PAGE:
The storm that caused all the problems moved out of the Midwest on Wednesday, bringing more than 10 inches of snow to Boston, 13 inches to other parts of Massachusetts and 4 inches of snow and a quarter-inch of ice to New York.

The wet, heavy snow was a delight for children who got a snow day, less so for everyone else.

"Harder to push, not as easy actually to plow," said Boston snowplow driver Nick Sfravara. "It's definitely a challenge to get this stuff out of the way rather than the light stuff."

Another system is forecast to bring snow to the region this weekend, but it's not expected to produce as many problems, according to CNN meteorologists.

The central United States will continue to deal with unusual cold, with wind chill warnings or advisories posted in more than a dozen states where highs are expected to be 20 to 40 degrees below average.

Why schools hate snow days

Michael Pearson wrote and reported from Atlanta. Margaret Conley reported from Philadelphia. CNN's Ed Payne, John Newsome, Greg Botelho and Tom Watkins contributed to this report.

ADVERTISEMENT
Part of complete coverage on
Weathering the storm
updated 10:09 PM EST, Thu February 13, 2014
To understand how human nature sometimes doesn't heed winter weather warnings, listen to how Deanna Hunt didn't listen.
updated 7:11 AM EST, Wed February 12, 2014
A foot of snow may look big and bad, but it's a bunch of fluff compared to a solid inch of ice.
updated 12:24 PM EDT, Mon September 8, 2014
Residents who have been stranded on icy interstates and at strangers' homes during a winter storm share their stories.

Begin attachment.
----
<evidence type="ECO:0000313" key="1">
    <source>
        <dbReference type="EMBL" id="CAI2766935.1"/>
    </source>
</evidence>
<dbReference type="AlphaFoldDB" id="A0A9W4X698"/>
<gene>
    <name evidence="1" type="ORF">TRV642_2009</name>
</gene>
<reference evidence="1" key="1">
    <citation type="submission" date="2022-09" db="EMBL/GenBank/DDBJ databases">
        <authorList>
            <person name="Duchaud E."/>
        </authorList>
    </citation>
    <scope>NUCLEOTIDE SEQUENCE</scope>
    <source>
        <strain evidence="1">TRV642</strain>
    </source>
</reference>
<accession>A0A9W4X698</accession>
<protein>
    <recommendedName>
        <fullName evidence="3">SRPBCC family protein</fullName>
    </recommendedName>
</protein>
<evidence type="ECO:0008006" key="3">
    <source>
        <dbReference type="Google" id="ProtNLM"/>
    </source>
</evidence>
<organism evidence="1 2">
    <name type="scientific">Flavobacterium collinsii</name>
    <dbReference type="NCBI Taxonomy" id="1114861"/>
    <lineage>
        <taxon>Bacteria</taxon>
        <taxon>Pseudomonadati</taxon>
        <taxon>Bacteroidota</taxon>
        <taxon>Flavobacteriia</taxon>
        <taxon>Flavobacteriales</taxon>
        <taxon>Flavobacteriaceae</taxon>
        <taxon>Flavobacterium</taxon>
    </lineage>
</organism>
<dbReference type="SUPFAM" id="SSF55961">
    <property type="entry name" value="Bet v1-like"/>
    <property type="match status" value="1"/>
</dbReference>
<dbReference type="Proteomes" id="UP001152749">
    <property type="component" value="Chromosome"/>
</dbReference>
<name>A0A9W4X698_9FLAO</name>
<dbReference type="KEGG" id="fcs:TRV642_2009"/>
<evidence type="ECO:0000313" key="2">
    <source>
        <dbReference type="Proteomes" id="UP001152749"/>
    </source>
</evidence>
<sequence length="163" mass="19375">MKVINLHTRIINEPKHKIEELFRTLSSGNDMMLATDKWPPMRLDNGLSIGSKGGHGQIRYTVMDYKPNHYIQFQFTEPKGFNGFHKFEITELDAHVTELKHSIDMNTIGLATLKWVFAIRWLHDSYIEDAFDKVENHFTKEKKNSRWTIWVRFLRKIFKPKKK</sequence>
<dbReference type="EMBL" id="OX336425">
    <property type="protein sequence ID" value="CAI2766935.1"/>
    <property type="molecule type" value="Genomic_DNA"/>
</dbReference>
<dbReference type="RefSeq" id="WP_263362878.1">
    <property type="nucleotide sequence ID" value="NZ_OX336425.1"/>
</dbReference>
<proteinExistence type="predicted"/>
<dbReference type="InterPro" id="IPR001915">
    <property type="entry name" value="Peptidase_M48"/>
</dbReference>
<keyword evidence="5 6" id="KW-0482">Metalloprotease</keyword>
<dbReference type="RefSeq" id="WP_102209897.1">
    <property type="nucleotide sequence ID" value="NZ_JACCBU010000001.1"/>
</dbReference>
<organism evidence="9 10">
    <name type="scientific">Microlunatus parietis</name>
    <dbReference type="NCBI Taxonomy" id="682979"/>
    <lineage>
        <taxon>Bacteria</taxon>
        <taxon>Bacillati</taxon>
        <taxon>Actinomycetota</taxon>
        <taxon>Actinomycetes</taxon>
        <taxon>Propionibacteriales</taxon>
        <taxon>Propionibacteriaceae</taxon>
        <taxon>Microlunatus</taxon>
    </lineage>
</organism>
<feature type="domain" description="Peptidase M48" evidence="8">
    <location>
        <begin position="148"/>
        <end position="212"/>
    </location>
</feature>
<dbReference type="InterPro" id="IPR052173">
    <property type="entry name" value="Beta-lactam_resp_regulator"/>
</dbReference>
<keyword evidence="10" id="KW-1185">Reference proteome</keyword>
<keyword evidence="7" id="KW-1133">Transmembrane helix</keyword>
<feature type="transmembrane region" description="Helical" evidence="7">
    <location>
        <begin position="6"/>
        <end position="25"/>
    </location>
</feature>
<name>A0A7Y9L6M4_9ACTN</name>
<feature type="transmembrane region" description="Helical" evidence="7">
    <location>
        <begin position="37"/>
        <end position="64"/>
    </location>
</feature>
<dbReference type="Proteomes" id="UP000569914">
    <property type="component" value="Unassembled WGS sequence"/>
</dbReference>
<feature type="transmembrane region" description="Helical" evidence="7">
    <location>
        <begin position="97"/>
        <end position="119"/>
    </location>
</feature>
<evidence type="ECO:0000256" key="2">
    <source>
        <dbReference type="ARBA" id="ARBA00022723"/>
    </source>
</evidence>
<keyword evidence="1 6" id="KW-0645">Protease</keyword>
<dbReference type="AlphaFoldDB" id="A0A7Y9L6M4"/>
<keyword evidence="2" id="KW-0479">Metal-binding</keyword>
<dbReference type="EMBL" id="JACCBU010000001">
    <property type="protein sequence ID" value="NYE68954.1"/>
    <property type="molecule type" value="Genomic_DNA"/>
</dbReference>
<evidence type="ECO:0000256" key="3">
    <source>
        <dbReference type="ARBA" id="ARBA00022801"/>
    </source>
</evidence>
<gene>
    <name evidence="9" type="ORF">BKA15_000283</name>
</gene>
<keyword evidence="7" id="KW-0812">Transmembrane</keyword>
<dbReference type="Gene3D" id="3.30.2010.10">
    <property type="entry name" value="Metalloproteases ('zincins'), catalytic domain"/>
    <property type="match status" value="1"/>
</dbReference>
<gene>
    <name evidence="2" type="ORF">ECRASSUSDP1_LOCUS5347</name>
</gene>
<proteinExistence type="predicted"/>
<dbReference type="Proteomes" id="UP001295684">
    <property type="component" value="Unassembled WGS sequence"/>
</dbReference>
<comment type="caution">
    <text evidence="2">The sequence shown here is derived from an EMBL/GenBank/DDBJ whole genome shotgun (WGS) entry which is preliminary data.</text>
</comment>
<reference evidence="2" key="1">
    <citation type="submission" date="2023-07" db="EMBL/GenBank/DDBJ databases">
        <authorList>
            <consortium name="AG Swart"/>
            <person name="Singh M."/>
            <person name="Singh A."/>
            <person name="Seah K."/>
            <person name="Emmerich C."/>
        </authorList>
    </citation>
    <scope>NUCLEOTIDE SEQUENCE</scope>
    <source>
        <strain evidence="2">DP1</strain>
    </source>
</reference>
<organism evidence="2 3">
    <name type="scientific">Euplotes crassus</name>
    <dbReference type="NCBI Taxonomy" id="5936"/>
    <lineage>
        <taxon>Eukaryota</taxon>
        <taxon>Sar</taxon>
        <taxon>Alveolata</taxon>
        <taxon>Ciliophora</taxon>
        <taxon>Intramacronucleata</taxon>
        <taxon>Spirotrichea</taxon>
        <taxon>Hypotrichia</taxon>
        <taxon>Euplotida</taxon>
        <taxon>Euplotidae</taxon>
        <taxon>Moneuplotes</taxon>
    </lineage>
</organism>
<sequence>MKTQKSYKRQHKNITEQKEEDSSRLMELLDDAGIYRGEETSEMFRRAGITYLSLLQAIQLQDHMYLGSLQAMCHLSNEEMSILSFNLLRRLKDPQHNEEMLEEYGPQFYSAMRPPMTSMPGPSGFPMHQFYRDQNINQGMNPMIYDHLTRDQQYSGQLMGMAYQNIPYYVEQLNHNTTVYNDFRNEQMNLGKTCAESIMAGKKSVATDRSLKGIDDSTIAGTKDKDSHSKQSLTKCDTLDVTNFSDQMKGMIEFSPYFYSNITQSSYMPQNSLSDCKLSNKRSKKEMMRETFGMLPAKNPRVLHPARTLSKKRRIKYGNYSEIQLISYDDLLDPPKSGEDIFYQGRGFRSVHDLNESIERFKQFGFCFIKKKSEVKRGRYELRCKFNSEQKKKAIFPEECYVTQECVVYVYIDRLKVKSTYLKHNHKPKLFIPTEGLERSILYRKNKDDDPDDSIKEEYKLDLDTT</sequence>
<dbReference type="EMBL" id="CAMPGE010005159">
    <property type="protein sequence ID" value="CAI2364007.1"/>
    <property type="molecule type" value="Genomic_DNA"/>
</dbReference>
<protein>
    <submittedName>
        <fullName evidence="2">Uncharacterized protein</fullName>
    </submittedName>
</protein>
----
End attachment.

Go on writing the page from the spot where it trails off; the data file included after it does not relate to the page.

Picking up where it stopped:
updated 7:54 AM EST, Wed January 29, 2014
Snow can be a delight -- but only when you're admiring it standing next to your cozy living room fireplace.
updated 1:26 PM EST, Wed February 12, 2014
The majestic trees that line streets across the American South are a beautiful sight most of the year.
updated 7:31 AM EST, Thu February 13, 2014
As winter storms continue to pound the United States, customers inevitably ask why doesn't somebody do something about this?
updated 10:54 AM EST, Tue January 7, 2014
Patience and common sense will serve you well.
updated 1:17 PM EST, Fri January 3, 2014
Power outages can pose safety challenges for medication and food.
can opener
All you need to know about keeping your food safe to eat and what to have on hand in the event of a weather emergency.
updated 5:22 PM EST, Mon February 24, 2014
Schools are proposing a new virtual solution to snow days.
updated 9:44 AM EST, Tue February 11, 2014
The horror stories have been stacking up all winter: Students trapped inside school buses, or nestling in for a surprise slumber party in the school gym.
updated 4:53 AM EST, Wed February 12, 2014
The dire warnings have been heeded. The pantries stocked. The cars parked.
updated 10:41 AM EST, Mon February 11, 2013
Mobile devices have changed how we handle severe weather.
updated 12:37 PM EST, Wed January 29, 2014
Smartphones are not built for the extreme cold.
updated 5:57 AM EST, Sat February 9, 2013
In our increasingly digital world, a mobile phone or other portable device is often a one-stop communication device.
updated 10:54 AM EST, Fri January 31, 2014
Ever wonder about the tiny flakes that make up a blanket of snow?
ADVERTISEMENT
ADVERTISEMENT
ADVERTISEMENT
ADVERTISEMENT